Sam Bankman-Fried Makes First Detailed Response to Fraud Charges

Sam Bankman-Fried, the disgraced cryptocurrency executive, on Thursday made his first detailed response to the criminal charges filed against him last month, arguing that the millions of customers of his collapsed exchange, FTX, could still get their money back.

In a statement published on Substack, Mr. Bankman-Fried said that “very substantial recovery remains potentially available.”

“I didn’t steal funds, and I certainly didn’t stash billions away,” he wrote. “Nearly all of my assets were and still are utilizable to backstop FTX customers.”

His statement came a day after the lawyers overseeing FTX’s bankruptcy said in court that they had recovered at least $5 billion in funds. Mr. Bankman-Fried cited that announcement to try to bolster his case that FTX customers could still be made “substantially whole.” It was not clear whether he had vetted his statement with his legal team before publishing it.

FTX filed for bankruptcy in November after a run on customer deposits exposed an $8 billion hole in its accounts. Mr. Bankman-Fried, 30, was then arrested last month at his home in the Bahamas, where FTX was based, and swiftly extradited to the United States. Federal prosecutors in Manhattan have charged him with fraud, money laundering and campaign finance violations.

The authorities claim that Mr. Bankman-Fried siphoned billions of dollars in customer deposits from FTX and used the funds to purchase luxury real estate, invest in other companies, make political contributions and fund cryptocurrency trading at Alameda Research, the hedge fund he also owned.

The FTX founder was released last month on a $250 million bond under strict conditions that require him to remain confined to his parents’ home in Palo Alto, Calif. In a brief court appearance in New York last week, he pleaded not guilty to the criminal charges.

Mr. Bankman-Fried’s statement on Thursday reiterates a narrative he has advanced before — and that U.S. prosecutors, regulators and industry experts have roundly rejected. The post laid out a detailed timeline of the financial situation at Alameda, which was closely tied to FTX, arguing that the firm lost money as a result of a market crash that it was unprepared for.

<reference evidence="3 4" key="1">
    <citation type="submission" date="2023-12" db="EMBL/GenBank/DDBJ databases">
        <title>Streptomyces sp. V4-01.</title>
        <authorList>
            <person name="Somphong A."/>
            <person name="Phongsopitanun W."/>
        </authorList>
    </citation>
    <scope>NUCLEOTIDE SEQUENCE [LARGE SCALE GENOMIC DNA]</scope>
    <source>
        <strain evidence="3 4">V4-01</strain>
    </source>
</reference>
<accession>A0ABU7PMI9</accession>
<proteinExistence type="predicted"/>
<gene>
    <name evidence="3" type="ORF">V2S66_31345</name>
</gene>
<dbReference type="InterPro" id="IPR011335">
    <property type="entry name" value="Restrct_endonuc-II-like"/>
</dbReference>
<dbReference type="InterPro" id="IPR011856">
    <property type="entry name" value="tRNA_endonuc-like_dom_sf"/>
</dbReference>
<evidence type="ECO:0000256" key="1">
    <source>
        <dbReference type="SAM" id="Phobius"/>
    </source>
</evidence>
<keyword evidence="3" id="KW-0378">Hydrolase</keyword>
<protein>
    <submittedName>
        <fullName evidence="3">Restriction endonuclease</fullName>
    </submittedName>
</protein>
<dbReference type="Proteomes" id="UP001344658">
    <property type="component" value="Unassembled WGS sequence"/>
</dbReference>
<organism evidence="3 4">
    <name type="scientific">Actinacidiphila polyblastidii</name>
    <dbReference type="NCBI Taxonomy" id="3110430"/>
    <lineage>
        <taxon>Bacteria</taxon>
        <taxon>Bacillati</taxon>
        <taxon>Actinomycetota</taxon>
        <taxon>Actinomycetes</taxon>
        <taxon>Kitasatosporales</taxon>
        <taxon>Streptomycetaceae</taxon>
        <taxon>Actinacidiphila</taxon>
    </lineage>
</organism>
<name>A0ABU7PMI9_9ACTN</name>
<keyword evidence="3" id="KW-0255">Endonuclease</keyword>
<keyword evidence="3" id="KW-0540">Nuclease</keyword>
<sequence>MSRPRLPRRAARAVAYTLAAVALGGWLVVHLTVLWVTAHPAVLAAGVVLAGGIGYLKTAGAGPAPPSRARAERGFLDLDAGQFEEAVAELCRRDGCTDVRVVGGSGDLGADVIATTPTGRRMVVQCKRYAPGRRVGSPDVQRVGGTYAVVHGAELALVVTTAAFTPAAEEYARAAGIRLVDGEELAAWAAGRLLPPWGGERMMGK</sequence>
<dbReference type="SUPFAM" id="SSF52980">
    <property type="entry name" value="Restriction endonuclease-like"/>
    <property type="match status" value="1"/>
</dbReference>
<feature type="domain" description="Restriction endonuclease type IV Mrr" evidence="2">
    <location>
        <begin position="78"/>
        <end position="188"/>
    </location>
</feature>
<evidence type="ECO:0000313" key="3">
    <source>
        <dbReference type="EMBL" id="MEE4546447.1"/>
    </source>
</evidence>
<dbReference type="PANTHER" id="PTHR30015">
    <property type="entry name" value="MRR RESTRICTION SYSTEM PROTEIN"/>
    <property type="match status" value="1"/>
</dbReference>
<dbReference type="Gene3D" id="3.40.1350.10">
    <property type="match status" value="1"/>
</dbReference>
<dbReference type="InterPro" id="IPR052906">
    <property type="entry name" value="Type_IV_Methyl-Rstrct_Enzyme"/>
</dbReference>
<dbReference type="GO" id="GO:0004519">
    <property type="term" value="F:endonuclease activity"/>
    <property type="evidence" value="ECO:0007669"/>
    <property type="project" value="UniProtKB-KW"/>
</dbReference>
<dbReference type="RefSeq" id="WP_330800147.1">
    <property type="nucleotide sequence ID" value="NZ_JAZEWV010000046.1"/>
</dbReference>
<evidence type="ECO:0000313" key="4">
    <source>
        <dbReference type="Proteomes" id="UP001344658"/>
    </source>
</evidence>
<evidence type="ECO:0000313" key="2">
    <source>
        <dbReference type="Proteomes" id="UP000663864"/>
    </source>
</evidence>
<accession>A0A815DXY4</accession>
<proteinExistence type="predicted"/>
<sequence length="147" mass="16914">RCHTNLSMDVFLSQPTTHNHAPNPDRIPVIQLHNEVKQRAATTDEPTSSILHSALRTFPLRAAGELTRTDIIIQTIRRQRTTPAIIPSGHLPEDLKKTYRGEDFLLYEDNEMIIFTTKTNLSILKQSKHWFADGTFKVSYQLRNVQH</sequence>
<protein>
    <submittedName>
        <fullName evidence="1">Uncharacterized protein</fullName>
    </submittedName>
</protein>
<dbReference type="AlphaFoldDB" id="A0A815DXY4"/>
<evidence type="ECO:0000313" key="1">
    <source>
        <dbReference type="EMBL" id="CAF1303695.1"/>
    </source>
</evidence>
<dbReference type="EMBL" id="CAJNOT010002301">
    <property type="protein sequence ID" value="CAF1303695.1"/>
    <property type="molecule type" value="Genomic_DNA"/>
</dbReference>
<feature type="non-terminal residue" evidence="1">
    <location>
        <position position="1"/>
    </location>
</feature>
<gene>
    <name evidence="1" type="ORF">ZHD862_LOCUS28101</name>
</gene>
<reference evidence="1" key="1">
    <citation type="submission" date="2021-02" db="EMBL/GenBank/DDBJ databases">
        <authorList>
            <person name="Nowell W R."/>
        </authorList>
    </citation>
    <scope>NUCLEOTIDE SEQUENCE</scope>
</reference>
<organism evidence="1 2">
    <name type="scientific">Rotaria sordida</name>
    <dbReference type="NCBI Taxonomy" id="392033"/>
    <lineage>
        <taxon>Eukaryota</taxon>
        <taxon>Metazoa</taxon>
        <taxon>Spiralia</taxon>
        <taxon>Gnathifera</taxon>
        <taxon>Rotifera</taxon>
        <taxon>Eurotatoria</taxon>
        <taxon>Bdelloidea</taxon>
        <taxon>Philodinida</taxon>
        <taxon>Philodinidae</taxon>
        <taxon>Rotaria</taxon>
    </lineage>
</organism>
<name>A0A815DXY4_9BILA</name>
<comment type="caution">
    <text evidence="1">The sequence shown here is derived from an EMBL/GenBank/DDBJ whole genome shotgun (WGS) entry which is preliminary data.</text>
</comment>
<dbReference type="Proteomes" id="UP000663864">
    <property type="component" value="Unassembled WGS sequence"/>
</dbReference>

Mr. Bankman-Fried’s statement also blamed FTX’s failure partly on an attack by its largest rival, Binance.

“No funds were stolen,” he wrote.

But even as he outlined Alameda’s finances, Mr. Bankman-Fried also asserted that he hadn’t run the firm “for the past few years” and didn’t have access to all its financial information. Regulators and prosecutors have argued that he was in fact intimately involved in Alameda’s management and orchestrated a system that allowed the company to borrow essentially an unlimited amount of money from FTX’s pool of customer deposits.

His statement did not address the guilty pleas from two of his former top executives, Caroline Ellison and Gary Wang, both of whom are cooperating with prosecutors. Ms. Ellison, who once dated Mr. Bankman-Fried, was the head of Alameda when the firm collapsed, and Mr. Wang founded FTX with Mr. Bankman-Fried.

On Wednesday, a bankruptcy lawyer for FTX told a federal judge that the exchange had recovered more than $5 billion of cash and crypto assets — considerably more than the company had previously said it had on hand. The announcement raised hopes that FTX might be able to return some money to its millions of creditors and customers around the world.

Andrew Dietderich, an attorney with the law firm Sullivan & Cromwell, also told the judge overseeing FTX’s bankruptcy in Delaware that the legal team had identified more than 9 million customer accounts at the crypto exchange.

In an email after the bankruptcy hearing, Mr. Dietderich said that of the $5 billion in newly recovered assets, approximately $1.7 billion was in cash.

He said the newly recovered assets did not include roughly $20 million in cash and $484 million in shares in the online trading company Robinhood that federal prosecutors had seized from a separate company that Mr. Bankman-Fried set up in Antigua. He also said FTX’s new management believes the Robinhood shares and the seized cash ultimately should be distributed to FTX creditors.

In his statement on Thursday, Mr. Bankman-Fried said he had previously offered “to contribute nearly all of my personal shares in Robinhood to customers” if FTX agreed to help him pay his legal bills. He recently filed a motion in bankruptcy court arguing that those shares are his personal property and that he needs to sell some of them to pay his lawyers.

After FTX collapsed, Mr. Bankman-Fried gave a series of interviews about the implosion. But since he was released on bail last month, he has been relatively quiet, save for a few tweets, until now. He has entertained a handful of visitors at his parents’ home, including the author Michael Lewis, who is writing a book about him; the crypto YouTube personality Tiffany Fong; and a reporter for the online publication Puck.

In his post, Mr. Bankman-Fried said he had hoped to respond in detail to the allegations against him much earlier, starting with testimony he had planned to deliver to the House Financial Services Committee on Dec. 13.

“Unfortunately, the DOJ moved to arrest me the night before, pre-empting my testimony with an entirely different news cycle,” he wrote, referring to the Department of Justice.



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